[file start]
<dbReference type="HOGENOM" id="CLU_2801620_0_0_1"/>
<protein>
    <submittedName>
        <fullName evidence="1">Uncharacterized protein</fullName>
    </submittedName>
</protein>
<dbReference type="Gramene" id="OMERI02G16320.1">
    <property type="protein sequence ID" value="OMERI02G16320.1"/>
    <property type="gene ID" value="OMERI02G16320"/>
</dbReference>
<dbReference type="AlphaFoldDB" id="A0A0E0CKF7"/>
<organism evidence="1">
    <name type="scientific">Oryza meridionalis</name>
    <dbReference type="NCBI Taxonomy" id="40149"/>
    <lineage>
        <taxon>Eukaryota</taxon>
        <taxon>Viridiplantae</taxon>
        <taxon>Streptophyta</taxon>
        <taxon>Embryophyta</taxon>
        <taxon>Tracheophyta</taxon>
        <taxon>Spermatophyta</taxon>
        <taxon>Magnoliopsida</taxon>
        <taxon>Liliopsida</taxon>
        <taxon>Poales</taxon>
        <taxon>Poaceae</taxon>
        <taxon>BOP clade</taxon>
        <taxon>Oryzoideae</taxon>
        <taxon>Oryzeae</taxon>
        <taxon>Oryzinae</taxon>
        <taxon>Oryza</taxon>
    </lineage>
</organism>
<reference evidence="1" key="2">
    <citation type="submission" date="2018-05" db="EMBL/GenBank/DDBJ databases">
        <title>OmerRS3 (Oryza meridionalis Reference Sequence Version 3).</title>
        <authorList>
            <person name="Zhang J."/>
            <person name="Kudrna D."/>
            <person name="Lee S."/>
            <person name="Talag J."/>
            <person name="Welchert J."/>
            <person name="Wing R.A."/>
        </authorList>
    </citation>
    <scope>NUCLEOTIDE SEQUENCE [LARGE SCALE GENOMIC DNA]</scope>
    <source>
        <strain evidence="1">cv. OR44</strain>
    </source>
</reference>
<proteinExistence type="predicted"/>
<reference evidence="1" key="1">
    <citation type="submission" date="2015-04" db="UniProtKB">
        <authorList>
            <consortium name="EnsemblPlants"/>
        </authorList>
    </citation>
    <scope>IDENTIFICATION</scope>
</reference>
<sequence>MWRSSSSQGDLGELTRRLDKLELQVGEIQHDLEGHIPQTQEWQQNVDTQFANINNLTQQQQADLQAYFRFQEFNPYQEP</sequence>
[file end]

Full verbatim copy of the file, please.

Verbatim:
<dbReference type="HOGENOM" id="CLU_2801620_0_0_1"/>
<protein>
    <submittedName>
        <fullName evidence="1">Uncharacterized protein</fullName>
    </submittedName>
</protein>
<dbReference type="Gramene" id="OMERI02G16320.1">
    <property type="protein sequence ID" value="OMERI02G16320.1"/>
    <property type="gene ID" value="OMERI02G16320"/>
</dbReference>
<dbReference type="AlphaFoldDB" id="A0A0E0CKF7"/>
<organism evidence="1">
    <name type="scientific">Oryza meridionalis</name>
    <dbReference type="NCBI Taxonomy" id="40149"/>
    <lineage>
        <taxon>Eukaryota</taxon>
        <taxon>Viridiplantae</taxon>
        <taxon>Streptophyta</taxon>
        <taxon>Embryophyta</taxon>
        <taxon>Tracheophyta</taxon>
        <taxon>Spermatophyta</taxon>
        <taxon>Magnoliopsida</taxon>
        <taxon>Liliopsida</taxon>
        <taxon>Poales</taxon>
        <taxon>Poaceae</taxon>
        <taxon>BOP clade</taxon>
        <taxon>Oryzoideae</taxon>
        <taxon>Oryzeae</taxon>
        <taxon>Oryzinae</taxon>
        <taxon>Oryza</taxon>
    </lineage>
</organism>
<reference evidence="1" key="2">
    <citation type="submission" date="2018-05" db="EMBL/GenBank/DDBJ databases">
        <title>OmerRS3 (Oryza meridionalis Reference Sequence Version 3).</title>
        <authorList>
            <person name="Zhang J."/>
            <person name="Kudrna D."/>
            <person name="Lee S."/>
            <person name="Talag J."/>
            <person name="Welchert J."/>
            <person name="Wing R.A."/>
        </authorList>
    </citation>
    <scope>NUCLEOTIDE SEQUENCE [LARGE SCALE GENOMIC DNA]</scope>
    <source>
        <strain evidence="1">cv. OR44</strain>
    </source>
</reference>
<proteinExistence type="predicted"/>
<reference evidence="1" key="1">
    <citation type="submission" date="2015-04" db="UniProtKB">
        <authorList>
            <consortium name="EnsemblPlants"/>
        </authorList>
    </citation>
    <scope>IDENTIFICATION</scope>
</reference>
<sequence>MWRSSSSQGDLGELTRRLDKLELQVGEIQHDLEGHIPQTQEWQQNVDTQFANINNLTQQQQADLQAYFRFQEFNPYQEP</sequence>